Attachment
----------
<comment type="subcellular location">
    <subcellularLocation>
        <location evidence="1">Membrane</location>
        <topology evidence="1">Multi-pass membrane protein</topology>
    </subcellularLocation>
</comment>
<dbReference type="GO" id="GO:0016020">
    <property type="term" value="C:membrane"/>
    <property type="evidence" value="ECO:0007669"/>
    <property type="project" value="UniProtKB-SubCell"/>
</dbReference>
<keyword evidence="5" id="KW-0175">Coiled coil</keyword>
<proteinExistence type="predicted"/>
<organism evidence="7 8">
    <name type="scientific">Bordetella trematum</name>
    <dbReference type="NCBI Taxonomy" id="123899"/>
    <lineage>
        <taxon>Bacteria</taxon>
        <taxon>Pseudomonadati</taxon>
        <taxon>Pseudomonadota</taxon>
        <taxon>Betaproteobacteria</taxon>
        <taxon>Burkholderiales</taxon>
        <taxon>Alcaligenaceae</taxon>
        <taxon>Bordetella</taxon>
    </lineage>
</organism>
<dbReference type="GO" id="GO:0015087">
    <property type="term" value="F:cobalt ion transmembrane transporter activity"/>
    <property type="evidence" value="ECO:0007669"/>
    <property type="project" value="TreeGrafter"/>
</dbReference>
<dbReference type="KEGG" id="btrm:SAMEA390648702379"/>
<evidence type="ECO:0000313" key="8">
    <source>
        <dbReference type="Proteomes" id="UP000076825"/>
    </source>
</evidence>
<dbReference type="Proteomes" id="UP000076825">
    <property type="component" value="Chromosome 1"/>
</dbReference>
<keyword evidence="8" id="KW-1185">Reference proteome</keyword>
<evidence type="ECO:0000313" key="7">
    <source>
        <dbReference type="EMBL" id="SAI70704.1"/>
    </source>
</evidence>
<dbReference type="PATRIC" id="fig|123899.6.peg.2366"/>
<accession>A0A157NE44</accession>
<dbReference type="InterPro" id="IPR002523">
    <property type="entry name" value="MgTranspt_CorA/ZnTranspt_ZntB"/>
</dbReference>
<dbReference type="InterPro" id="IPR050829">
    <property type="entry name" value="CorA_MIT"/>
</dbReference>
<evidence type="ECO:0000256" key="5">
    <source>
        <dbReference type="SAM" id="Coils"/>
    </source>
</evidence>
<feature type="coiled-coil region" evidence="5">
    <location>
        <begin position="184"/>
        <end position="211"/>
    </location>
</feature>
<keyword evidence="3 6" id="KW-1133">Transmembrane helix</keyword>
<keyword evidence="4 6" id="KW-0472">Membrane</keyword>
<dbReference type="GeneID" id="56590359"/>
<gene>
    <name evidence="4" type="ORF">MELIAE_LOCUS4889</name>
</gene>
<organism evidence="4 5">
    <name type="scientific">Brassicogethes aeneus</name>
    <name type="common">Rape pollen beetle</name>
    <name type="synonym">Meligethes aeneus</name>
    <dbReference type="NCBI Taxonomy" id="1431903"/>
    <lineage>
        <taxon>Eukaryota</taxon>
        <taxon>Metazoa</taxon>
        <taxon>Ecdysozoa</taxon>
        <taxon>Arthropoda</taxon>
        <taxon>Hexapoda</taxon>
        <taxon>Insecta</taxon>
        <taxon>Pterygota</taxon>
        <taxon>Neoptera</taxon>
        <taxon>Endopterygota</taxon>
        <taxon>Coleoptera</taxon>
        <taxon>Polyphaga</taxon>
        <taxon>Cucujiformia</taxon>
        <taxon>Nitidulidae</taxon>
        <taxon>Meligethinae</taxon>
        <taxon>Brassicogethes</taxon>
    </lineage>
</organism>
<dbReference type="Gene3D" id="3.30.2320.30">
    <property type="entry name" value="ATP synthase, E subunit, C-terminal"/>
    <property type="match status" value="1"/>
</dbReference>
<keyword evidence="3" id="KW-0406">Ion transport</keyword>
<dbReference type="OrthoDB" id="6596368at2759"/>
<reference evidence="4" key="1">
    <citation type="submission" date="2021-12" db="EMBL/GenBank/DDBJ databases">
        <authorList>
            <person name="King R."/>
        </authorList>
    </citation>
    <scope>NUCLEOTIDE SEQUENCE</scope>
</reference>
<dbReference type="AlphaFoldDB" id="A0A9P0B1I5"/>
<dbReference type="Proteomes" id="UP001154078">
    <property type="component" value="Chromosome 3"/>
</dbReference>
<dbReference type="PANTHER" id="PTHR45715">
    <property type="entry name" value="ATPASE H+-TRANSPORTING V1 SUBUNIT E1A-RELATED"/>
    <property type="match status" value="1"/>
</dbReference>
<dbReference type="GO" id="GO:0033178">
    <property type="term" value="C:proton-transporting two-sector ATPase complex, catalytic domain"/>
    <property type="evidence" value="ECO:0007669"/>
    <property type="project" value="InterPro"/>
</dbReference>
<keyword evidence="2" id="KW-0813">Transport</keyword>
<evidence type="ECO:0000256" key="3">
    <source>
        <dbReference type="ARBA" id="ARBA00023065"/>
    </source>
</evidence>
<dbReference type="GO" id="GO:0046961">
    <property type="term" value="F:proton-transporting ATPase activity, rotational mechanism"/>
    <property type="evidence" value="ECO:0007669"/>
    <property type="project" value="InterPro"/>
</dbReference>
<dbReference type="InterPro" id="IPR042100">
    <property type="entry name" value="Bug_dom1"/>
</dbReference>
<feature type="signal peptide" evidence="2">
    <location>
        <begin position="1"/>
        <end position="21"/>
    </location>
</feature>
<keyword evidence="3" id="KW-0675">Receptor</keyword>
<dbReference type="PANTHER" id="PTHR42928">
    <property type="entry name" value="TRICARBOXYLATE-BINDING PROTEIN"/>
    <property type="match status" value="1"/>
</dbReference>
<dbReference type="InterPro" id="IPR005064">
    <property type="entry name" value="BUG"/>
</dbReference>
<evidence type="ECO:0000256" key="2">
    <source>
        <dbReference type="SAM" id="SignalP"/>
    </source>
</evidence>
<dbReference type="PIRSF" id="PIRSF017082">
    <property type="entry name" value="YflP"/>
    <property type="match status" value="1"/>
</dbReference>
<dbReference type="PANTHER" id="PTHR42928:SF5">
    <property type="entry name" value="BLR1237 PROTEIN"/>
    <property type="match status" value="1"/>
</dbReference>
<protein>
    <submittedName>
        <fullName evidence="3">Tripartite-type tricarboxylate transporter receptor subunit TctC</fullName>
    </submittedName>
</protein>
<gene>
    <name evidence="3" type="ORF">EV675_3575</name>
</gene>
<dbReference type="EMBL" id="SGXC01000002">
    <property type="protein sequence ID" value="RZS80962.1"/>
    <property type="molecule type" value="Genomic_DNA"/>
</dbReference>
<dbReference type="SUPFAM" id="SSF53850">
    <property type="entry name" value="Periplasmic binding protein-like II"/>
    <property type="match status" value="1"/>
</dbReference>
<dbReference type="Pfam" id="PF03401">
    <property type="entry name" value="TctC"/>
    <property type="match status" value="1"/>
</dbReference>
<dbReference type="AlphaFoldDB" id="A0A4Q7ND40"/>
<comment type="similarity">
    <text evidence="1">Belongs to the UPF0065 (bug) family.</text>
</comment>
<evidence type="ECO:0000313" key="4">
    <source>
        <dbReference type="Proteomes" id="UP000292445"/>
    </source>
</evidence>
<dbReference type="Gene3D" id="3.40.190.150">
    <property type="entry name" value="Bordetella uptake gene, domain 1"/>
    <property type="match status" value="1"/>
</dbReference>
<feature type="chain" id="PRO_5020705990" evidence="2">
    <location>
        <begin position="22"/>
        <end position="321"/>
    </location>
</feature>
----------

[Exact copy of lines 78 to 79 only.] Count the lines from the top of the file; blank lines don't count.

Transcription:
        <taxon>Eukaryota</taxon>
        <taxon>Metazoa</taxon>